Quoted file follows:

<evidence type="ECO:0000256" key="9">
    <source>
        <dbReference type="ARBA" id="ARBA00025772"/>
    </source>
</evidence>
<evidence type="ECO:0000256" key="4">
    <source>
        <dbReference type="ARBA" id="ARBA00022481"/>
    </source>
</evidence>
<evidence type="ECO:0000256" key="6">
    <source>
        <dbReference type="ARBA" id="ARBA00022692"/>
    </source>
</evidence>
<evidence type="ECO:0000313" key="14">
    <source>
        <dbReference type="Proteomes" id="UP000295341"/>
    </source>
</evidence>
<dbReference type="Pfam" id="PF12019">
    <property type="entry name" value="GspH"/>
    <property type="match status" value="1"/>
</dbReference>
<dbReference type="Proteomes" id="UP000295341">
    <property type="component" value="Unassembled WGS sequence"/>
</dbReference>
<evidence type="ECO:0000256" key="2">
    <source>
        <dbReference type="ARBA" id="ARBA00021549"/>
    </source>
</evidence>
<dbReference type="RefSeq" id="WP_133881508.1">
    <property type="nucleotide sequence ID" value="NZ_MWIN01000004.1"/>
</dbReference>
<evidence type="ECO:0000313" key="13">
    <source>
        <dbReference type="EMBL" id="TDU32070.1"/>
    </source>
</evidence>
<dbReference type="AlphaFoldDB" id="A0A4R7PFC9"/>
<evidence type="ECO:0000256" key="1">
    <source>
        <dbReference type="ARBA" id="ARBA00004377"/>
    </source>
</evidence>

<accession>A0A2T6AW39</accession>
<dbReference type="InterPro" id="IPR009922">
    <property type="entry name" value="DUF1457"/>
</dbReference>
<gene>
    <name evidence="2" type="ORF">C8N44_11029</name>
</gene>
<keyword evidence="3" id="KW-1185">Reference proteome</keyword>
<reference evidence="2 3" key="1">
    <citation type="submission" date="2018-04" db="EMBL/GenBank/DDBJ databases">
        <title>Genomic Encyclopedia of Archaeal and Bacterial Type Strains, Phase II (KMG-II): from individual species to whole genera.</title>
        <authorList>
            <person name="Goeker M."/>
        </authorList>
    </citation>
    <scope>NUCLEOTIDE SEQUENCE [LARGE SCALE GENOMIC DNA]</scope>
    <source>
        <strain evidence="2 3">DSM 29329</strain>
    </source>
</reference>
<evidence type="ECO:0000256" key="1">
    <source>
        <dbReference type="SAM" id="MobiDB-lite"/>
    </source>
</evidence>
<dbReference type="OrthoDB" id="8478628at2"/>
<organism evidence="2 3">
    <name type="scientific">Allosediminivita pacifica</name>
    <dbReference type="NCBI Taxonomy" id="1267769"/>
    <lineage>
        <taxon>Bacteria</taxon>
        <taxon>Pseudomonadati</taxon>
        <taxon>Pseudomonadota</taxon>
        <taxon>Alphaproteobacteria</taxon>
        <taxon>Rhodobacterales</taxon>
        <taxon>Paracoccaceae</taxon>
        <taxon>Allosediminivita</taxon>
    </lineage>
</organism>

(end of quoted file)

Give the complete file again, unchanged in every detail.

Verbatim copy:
<evidence type="ECO:0000256" key="9">
    <source>
        <dbReference type="ARBA" id="ARBA00025772"/>
    </source>
</evidence>
<evidence type="ECO:0000256" key="4">
    <source>
        <dbReference type="ARBA" id="ARBA00022481"/>
    </source>
</evidence>
<evidence type="ECO:0000256" key="6">
    <source>
        <dbReference type="ARBA" id="ARBA00022692"/>
    </source>
</evidence>
<evidence type="ECO:0000313" key="14">
    <source>
        <dbReference type="Proteomes" id="UP000295341"/>
    </source>
</evidence>
<dbReference type="Pfam" id="PF12019">
    <property type="entry name" value="GspH"/>
    <property type="match status" value="1"/>
</dbReference>
<dbReference type="Proteomes" id="UP000295341">
    <property type="component" value="Unassembled WGS sequence"/>
</dbReference>
<evidence type="ECO:0000256" key="2">
    <source>
        <dbReference type="ARBA" id="ARBA00021549"/>
    </source>
</evidence>
<dbReference type="RefSeq" id="WP_133881508.1">
    <property type="nucleotide sequence ID" value="NZ_MWIN01000004.1"/>
</dbReference>
<evidence type="ECO:0000313" key="13">
    <source>
        <dbReference type="EMBL" id="TDU32070.1"/>
    </source>
</evidence>
<dbReference type="AlphaFoldDB" id="A0A4R7PFC9"/>
<evidence type="ECO:0000256" key="1">
    <source>
        <dbReference type="ARBA" id="ARBA00004377"/>
    </source>
</evidence>

<accession>A0A2T6AW39</accession>
<dbReference type="InterPro" id="IPR009922">
    <property type="entry name" value="DUF1457"/>
</dbReference>
<gene>
    <name evidence="2" type="ORF">C8N44_11029</name>
</gene>
<keyword evidence="3" id="KW-1185">Reference proteome</keyword>
<reference evidence="2 3" key="1">
    <citation type="submission" date="2018-04" db="EMBL/GenBank/DDBJ databases">
        <title>Genomic Encyclopedia of Archaeal and Bacterial Type Strains, Phase II (KMG-II): from individual species to whole genera.</title>
        <authorList>
            <person name="Goeker M."/>
        </authorList>
    </citation>
    <scope>NUCLEOTIDE SEQUENCE [LARGE SCALE GENOMIC DNA]</scope>
    <source>
        <strain evidence="2 3">DSM 29329</strain>
    </source>
</reference>
<evidence type="ECO:0000256" key="1">
    <source>
        <dbReference type="SAM" id="MobiDB-lite"/>
    </source>
</evidence>
<dbReference type="OrthoDB" id="8478628at2"/>
<organism evidence="2 3">
    <name type="scientific">Allosediminivita pacifica</name>
    <dbReference type="NCBI Taxonomy" id="1267769"/>
    <lineage>
        <taxon>Bacteria</taxon>
        <taxon>Pseudomonadati</taxon>
        <taxon>Pseudomonadota</taxon>
        <taxon>Alphaproteobacteria</taxon>
        <taxon>Rhodobacterales</taxon>
        <taxon>Paracoccaceae</taxon>
        <taxon>Allosediminivita</taxon>
    </lineage>
</organism>